I recently made an outdoor picnic table, and deliberately left gaps between adjacent planks. The idea was to shed rain and let crumbs and other picnic debris fall through the cracks. Another reason might be to preserve and emphasize the look and feel of a plank table rather than obscure the joins by gluing it up.
Drift pins or drift folds are the same idea as wooden dowels, but are made of bronze, copper or other non-corroding metal. Iron drift pins were once widely used by boatbuilders to join up rudders, leeboards and other free hanging surfaces before the advent of modern glues. Drift pins made of iron will eventually rust, swelling as they do so and are likely to split the wood.
I use a dowelling jig or dowelling centers to drill 5/16 or 3/8 holes in the edges of the boards to be joined. These holes must be about 1/64 inch smaller than the diameter of the pin so a twist bit is about your only option — unless you want to custom grind a spade or other type of bit. Whatever you use, be sure to experiment with hardwood scrap before drilling the tabletop.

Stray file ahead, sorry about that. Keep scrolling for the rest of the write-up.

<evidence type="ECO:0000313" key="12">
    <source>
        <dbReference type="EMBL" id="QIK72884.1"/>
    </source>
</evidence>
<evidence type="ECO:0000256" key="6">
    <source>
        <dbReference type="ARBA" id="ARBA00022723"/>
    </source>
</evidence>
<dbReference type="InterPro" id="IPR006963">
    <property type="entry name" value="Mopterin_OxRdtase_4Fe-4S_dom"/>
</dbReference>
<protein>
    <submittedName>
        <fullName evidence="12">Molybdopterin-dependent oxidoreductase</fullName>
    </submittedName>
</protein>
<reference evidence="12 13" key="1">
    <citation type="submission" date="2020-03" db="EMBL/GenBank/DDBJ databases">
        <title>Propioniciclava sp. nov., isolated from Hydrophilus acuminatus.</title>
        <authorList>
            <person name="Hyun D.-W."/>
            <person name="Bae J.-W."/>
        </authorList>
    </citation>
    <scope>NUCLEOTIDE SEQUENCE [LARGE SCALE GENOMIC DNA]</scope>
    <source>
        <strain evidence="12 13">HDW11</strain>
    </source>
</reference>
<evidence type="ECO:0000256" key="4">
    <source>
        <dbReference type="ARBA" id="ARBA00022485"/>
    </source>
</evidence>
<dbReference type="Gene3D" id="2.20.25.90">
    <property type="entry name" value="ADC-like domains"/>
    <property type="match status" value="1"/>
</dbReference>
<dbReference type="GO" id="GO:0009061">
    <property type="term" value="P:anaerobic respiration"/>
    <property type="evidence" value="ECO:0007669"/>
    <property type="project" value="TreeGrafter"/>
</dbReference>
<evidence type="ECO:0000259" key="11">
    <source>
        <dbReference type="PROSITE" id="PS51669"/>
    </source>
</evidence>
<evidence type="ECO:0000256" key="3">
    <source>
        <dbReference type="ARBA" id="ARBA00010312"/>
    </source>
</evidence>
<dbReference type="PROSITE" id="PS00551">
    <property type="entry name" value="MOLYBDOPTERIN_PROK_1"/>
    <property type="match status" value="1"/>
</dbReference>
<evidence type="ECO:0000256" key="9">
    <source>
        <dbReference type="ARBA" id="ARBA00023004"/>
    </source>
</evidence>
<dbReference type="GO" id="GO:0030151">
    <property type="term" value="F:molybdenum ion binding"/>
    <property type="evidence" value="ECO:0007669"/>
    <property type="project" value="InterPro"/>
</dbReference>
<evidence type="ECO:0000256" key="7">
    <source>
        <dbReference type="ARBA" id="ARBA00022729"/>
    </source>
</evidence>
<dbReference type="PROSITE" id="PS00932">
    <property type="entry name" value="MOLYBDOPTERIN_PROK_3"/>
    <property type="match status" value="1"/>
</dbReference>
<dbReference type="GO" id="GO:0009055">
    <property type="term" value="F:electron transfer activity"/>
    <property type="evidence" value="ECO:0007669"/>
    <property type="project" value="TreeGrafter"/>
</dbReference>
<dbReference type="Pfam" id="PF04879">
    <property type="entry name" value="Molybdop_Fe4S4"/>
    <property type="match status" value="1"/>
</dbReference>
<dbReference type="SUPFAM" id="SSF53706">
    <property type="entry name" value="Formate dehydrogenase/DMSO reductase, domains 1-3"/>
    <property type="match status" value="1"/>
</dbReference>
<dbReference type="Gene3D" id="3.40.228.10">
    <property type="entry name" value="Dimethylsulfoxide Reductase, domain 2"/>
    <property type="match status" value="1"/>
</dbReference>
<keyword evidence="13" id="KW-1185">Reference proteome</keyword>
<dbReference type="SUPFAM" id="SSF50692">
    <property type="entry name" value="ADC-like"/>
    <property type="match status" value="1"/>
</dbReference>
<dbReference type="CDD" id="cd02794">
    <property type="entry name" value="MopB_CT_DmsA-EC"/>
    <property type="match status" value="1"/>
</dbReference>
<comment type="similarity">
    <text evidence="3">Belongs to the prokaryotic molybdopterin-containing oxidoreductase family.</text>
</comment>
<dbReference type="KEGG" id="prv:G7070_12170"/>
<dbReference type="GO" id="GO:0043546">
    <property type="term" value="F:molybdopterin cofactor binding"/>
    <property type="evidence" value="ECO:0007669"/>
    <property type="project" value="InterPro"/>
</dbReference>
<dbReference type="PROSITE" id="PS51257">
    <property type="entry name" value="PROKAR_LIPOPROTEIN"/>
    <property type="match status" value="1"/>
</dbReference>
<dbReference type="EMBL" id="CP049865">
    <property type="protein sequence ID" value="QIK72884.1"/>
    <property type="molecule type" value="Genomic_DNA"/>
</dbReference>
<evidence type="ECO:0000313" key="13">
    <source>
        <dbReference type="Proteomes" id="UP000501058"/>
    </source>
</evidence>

Cut the pins to length — twice the thickness of the table top is a good guide — then drive them in one side only with hammer and hardwood block. Check with a bridging piece until they are a uniform depth.
Clamp up the top dry — no glue — putting wooden spacers adjacent to each pin so the gap will be uniform the whole length of the board. A light sanding to take the sharpness off the corners and you’re done.